The next two days I spent with Eric Kim trying to conquer my fear of shooting people on the streets. It's a weird feeling when you meet some one you've only seen on youtube. I don't want to bore you with all the details, but we did some social experiments within the group just to loosen the tension a bit. It was fun :P So the first half day we had some theory about street photography and how some of the most known photographs were captured. The take away point for me here was to shoot more! Normally I shoot one or two photos of the same subject. Eric's point was to shoot more and work the scene. He explained that most of the iconic photographs within street photography didn't just appear. The photographer often shot about 12-36 shots of the same subject. He showed some of the contact sheets and explaining the process of the final image. I already knew this, but it was something in the very hands on way he demonstrated it that got to me.
The rest of the day we spent around the markets in old Dubai. We were challenged to take portraits of people on the street. The goal was to get at least five "yes:s" and five "no:s". That meant five people who let us take their portrait, and five people who didn't. The lesson learned was that it was a lot easier to get a "yes" than a "no" and people don't really react the way you think they would. I was challenged to do many things I normally wouldn't do on my own. For example I was asked to step into a small barber shop and take some photographs. Quite awkward but very exciting.
Day two was all about composition. We were out for 3 hours shooting. It was very interesting to see how other people shot on the streets. The approach, style and movements were very educational. Sometimes I didn't like the way Eric pushed me in to shooting stuff I didn't see or feel, but I take it as a way to explore things I'd never do otherwise. I get his message and for that I thank him a million times. I had a hard time shooting day two. Nothing seemed to work or feel right. Here are two shots that at least together made sense.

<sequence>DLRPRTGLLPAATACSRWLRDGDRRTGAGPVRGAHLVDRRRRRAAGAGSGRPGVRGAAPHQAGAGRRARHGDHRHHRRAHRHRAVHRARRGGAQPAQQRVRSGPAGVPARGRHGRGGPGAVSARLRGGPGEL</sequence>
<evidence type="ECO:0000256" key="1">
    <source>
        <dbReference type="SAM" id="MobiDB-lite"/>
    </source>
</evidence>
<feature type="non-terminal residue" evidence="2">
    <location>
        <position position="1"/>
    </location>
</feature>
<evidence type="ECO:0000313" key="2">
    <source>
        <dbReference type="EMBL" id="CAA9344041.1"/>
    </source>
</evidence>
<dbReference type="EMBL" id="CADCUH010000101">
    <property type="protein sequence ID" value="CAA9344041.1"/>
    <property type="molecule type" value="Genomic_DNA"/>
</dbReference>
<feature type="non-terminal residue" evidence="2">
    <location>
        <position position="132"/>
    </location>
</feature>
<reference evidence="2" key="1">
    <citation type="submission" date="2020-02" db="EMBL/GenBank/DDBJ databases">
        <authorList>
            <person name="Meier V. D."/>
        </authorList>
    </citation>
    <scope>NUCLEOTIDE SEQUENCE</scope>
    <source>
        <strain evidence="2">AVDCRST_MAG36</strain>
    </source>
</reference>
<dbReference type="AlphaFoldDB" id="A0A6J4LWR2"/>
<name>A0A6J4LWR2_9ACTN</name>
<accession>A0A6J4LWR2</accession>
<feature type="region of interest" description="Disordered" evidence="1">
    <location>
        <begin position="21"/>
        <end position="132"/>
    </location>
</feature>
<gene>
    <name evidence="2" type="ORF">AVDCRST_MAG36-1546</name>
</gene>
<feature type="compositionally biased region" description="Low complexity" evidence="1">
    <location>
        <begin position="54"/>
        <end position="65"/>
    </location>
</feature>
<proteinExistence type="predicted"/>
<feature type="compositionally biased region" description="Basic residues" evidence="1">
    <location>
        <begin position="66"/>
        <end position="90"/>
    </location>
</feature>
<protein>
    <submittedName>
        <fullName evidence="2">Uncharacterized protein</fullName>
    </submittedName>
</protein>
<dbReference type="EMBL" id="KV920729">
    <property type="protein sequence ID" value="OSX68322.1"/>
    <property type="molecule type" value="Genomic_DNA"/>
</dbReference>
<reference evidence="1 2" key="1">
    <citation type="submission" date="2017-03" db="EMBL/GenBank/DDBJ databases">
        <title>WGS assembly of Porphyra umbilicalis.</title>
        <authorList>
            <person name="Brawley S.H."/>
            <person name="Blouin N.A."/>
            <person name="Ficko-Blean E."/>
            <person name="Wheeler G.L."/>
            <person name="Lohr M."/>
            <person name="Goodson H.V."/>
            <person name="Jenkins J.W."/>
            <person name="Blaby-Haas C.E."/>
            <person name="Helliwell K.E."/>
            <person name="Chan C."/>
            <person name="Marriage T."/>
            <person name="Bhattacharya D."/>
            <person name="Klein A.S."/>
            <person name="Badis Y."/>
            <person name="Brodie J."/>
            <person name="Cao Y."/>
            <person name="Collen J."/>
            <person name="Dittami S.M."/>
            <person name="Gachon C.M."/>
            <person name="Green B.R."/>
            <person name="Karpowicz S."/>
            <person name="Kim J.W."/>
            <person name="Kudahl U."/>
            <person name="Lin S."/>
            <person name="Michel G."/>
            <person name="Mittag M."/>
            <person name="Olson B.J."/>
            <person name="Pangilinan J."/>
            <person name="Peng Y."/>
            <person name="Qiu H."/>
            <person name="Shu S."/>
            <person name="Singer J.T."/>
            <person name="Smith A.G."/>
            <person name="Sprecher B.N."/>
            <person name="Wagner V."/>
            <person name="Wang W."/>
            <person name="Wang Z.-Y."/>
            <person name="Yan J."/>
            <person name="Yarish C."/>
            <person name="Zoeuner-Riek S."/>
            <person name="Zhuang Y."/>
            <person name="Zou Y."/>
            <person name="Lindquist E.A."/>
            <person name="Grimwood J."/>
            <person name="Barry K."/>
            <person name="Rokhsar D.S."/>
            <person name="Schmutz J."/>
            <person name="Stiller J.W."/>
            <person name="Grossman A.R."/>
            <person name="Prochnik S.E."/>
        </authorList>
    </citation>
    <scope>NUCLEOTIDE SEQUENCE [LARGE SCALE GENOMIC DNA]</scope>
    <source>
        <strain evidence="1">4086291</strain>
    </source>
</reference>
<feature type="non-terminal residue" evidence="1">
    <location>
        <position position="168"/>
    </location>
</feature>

5 things I learned from Eric Kim:
1. Don't stop at one frame, keep shooting till you have the shot.
2. The shot doesn't always appear from nowhere. Try to work the scene, follow someone interesting until the decisive moment appears, look around you and be aware of your surroundings.
3. Don't be afraid. Shoot then think. If you hesitate, then the moment is gone.
4. Try shooting in color!
5. Pay attention to details. Less is more. The viewer only sees whats in the frame. Use this to make your photos more interesting (this was one of the most valuable lessons to me)
The week in Dubai was very intense. It was only when I waited about 10 hours for my flight in Istanbul, that I realised what actually happened. All the things I did and learned had sunk in. At the same time I was reading a magazine called "Black&White Photography". I was reading about different photographers, trying to find their way within their style. They all shot differently but yet they produced such amazing photographs with such soulfulness. One guy shot with a 35mm SLR with a waist-level-viewfinder. He only shot at 1/1000s and at f1,8, and always trying to put one of Londons many landmarks in the background. This made me think about Sara Lando's class. Doing something different, but simple.
I suddenly had a feeling of awareness. It was as if I had been reborn. Suddenly I wanted to rethink and redo everything I had done up until now. My interpretation became more important than the viewers opinions. I have always had a need to please others before myself. Trying to fit in and to be accepted. Sara Lando had thought me to let go of all the rules and find my inner creative self. Eric thought me to be more confident and keep shooting! So combining these two made sense.
So I'm going through a phase right now. A change or transformation if you want. It might not show in my photography but inside of me there's a lot going on. In mind and in heart. This year is about exploring and keeping it simple. I hope to show you some of the progress and write about my thoughts going through my mind in the future.
Thanks for reading!